As I begin another seemingly ordinary week, I can't help feeling extraordinary.
On this particular morning, I made my usual stop at Starbucks. I answered emails, as I routinely do first thing in the morning. And I prepared for the various meetings I have scheduled for today, as I typically do on Mondays. Nothing about what I’ve done so far today is different. However, I feel different.
My perspective is new and fresh. The feeling of change, in and of itself, is not new to me. I know transformative experiences well.
I spent much of my youth on stage learning how to perform in front of a live audience. I learned preparation, improvisation, failure and resilience in the face of failure. I once left my tightly-knit family life at home for college in Boston (Go BU!). I enrolled in law school and ultimately became an attorney. I argued a case (successfully) in front of a tribunal of Justices at the Massachusetts Appeals Court as a law student. I opened a company in order to transition from the traditional role of "attorney" to that of strategy consultant. And I have traveled as much as possible over the last few years, seeking out new opportunities to learn about other cultures and enhance how I perceive the activities of my own life.
HBX ConneXt now belongs on my list of transformative experiences.
This past weekend may not have been as intensive in nature or lengthy in duration as some of my other life experiences, but its impact was extremely powerful. Yes, being on campus at Harvard Business School is somehow simultaneously frightening and liberating. There is a unique amount of pressure to be the best version of yourself as well as a palpable feeling of confidence that you can change the world. Sitting in on an MBA-caliber class session (as I did in Professor Ethan Bernstein's classroom) is an absolutely electric feeling. And, having the opportunity to converse with some of the world's most renowned academic minds in the field of business is something many ambitious professionals wish they could do, but fail to realize.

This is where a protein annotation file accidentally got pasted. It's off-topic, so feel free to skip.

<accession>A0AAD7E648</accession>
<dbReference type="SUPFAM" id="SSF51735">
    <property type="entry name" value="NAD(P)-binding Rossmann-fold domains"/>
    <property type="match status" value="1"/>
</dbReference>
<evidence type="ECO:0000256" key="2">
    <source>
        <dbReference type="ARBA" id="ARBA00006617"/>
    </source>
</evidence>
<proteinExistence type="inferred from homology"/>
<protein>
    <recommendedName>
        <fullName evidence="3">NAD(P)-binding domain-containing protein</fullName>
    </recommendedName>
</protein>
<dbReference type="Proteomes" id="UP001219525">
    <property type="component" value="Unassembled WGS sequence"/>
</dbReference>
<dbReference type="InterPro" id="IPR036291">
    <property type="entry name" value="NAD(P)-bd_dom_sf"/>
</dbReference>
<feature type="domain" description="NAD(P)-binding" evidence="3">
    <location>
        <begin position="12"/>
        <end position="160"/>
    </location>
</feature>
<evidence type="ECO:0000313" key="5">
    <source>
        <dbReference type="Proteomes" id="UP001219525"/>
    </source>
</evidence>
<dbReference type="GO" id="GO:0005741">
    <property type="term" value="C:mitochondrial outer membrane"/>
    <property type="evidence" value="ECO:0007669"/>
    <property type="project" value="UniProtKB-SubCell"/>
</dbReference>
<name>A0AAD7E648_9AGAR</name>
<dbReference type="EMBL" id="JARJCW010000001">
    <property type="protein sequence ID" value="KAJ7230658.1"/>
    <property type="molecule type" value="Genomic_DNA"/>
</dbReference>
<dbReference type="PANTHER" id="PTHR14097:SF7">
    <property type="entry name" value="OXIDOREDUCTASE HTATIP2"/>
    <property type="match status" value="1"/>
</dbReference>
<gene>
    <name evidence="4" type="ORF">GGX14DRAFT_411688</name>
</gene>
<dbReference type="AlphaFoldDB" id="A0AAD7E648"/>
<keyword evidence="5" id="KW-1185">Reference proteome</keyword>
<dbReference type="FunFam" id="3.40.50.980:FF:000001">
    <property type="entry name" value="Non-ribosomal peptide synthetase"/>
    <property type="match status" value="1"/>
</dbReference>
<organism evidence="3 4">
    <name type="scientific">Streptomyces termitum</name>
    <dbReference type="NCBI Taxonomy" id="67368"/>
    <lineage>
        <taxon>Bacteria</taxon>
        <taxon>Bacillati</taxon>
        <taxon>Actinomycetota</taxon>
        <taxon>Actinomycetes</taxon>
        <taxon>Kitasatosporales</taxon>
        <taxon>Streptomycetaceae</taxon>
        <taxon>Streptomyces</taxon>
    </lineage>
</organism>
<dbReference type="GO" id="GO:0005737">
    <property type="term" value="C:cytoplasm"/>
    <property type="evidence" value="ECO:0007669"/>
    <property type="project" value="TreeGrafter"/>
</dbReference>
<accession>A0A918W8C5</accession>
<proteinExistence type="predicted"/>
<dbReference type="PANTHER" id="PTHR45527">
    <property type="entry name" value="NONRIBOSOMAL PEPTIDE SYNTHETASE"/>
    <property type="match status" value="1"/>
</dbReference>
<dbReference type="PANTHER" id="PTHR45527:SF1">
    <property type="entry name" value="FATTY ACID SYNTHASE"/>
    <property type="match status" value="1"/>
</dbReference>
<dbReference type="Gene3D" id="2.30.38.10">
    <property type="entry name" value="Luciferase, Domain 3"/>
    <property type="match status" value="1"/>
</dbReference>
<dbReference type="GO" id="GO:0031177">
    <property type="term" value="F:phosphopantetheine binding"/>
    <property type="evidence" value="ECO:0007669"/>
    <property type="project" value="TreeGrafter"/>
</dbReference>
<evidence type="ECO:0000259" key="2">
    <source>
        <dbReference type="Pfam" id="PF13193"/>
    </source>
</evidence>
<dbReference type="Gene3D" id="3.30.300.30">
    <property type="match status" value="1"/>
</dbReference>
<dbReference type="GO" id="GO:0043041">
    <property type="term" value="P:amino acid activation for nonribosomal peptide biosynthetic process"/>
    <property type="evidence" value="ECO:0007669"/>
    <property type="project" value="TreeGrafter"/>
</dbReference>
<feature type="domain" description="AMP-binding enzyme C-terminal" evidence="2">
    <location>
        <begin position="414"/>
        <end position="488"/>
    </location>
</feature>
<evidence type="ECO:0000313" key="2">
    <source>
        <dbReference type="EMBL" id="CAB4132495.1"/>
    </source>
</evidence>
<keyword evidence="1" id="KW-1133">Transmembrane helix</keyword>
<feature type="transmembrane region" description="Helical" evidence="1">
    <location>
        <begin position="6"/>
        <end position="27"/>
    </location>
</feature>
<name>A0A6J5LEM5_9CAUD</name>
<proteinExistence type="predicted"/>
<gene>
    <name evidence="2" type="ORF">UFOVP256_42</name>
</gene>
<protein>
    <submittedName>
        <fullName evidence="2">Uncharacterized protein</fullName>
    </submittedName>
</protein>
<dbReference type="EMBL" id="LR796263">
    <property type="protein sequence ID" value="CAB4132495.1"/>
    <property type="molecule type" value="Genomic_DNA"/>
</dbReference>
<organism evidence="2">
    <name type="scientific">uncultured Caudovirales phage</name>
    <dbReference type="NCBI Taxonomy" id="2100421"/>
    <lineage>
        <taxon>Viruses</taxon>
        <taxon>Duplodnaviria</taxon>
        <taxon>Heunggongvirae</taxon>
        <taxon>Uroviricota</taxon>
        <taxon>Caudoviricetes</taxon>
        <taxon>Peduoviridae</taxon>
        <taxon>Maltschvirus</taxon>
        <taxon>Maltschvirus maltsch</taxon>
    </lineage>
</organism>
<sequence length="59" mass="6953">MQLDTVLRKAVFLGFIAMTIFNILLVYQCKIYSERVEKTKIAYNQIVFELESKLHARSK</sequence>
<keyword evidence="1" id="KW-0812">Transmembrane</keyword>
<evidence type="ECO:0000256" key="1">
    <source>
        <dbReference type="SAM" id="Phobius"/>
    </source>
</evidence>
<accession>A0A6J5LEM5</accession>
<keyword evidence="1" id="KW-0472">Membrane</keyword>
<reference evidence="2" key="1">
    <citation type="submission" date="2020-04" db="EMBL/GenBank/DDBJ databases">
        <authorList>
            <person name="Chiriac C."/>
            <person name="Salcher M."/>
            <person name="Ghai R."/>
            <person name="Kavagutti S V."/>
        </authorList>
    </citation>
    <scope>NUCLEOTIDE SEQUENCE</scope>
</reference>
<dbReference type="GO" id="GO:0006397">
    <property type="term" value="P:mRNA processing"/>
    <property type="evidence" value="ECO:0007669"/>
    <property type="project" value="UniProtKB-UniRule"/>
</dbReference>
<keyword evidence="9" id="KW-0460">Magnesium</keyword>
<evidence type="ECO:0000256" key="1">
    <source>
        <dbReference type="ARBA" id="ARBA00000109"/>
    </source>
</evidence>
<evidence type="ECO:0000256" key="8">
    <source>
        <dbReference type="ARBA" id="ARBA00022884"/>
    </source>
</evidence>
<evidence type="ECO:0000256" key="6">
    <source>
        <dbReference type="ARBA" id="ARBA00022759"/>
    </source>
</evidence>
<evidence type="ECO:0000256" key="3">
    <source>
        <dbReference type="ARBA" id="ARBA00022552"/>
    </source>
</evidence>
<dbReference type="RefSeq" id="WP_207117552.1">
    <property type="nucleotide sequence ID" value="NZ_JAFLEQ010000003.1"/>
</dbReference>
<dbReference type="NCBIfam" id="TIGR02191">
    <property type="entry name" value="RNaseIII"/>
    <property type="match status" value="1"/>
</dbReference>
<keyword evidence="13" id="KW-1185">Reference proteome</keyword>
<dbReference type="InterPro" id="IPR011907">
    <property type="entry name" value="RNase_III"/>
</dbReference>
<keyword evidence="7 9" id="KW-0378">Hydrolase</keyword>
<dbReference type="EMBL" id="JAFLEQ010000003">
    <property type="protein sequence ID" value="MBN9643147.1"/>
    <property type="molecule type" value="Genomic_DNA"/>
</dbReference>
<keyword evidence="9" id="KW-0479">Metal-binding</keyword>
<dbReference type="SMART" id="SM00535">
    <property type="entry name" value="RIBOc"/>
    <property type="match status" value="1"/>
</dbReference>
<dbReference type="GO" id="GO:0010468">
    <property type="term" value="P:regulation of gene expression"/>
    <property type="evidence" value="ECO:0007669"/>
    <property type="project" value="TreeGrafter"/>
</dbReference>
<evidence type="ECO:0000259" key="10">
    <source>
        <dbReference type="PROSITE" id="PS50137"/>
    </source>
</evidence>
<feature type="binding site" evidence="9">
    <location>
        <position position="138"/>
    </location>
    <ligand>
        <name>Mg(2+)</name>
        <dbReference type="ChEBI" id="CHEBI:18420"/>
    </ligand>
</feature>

If you considered any of the above reasons to be why I feel different today, I wouldn't fault you. Each is worthy on its own. You’d probably even be partially correct. The real reason, however, originates from something else. And perhaps this is why HBS continues to be the leading B-school in the world. The real reason is grounded in the numerous conversations I had with the talented people I am proud to call my peers. These people, as it turns out, come from all walks of life and all corners of the globe. The breadth of their experiences in the aggregate is unquestionably mind-boggling. This becomes increasingly evident as you move through a crowd at an event like HBX ConneXt.
I feel different today because I am aware, now more than ever, of the unpredictability of tomorrow’s possibilities. A relationship created during CORe, further reinforced at an event like ConneXt, may ultimately lead to a business venture in India. Some unforeseen project may be just around the corner, possible only because of a friendship I forged over the weekend with a classmate from a different cohort. This is what I imagine to be one of the top strengths of the MBA program: a magical mixture of diversity, talent and ambition. If I can sense it after a single weekend, I can only begin to comprehend the effect of the full-time MBA program.
Community can be a powerful platform for success. The HBX community is one such platform. Despite still being in its infancy, the program shows immense promise. Ever evolving, the HBX division of the school challenges the traditional medium of education. It provides a pathway to arguably the most influential professional network in the world, that of Harvard Business School. And most importantly, it fosters new relationships and sparks new ideas between like-minded, ambitious people looking to further their business acumen.
How fortunate are we to live in an age when we can be a part of such a program? The awesomeness of this is not lost on me. And while the HBX community is primarily based online, it’s almost preferable. Today, almost all network connections are sustained online. We are a community of doers with the ability to learn together, learn from one another, and connec(X)t. I look forward to cultivating more relationships and connections. I look forward to traveling the globe to visit new friends and peers. And I especially look forward to contributing to the HBX community in whatever way I can.
About the Author
Patrick J. Aveni, Esq. is a strategy consultant and attorney from Connecticut. His management consulting firm, Aveni Consulting, provides strategy advice to small business owners and managers. Patrick earned a B.A. in Political Science from Boston University and a J.D. from Suffolk University Law School. In September 2016, Patrick took CORe and is currently enrolled in Disruptive Strategy.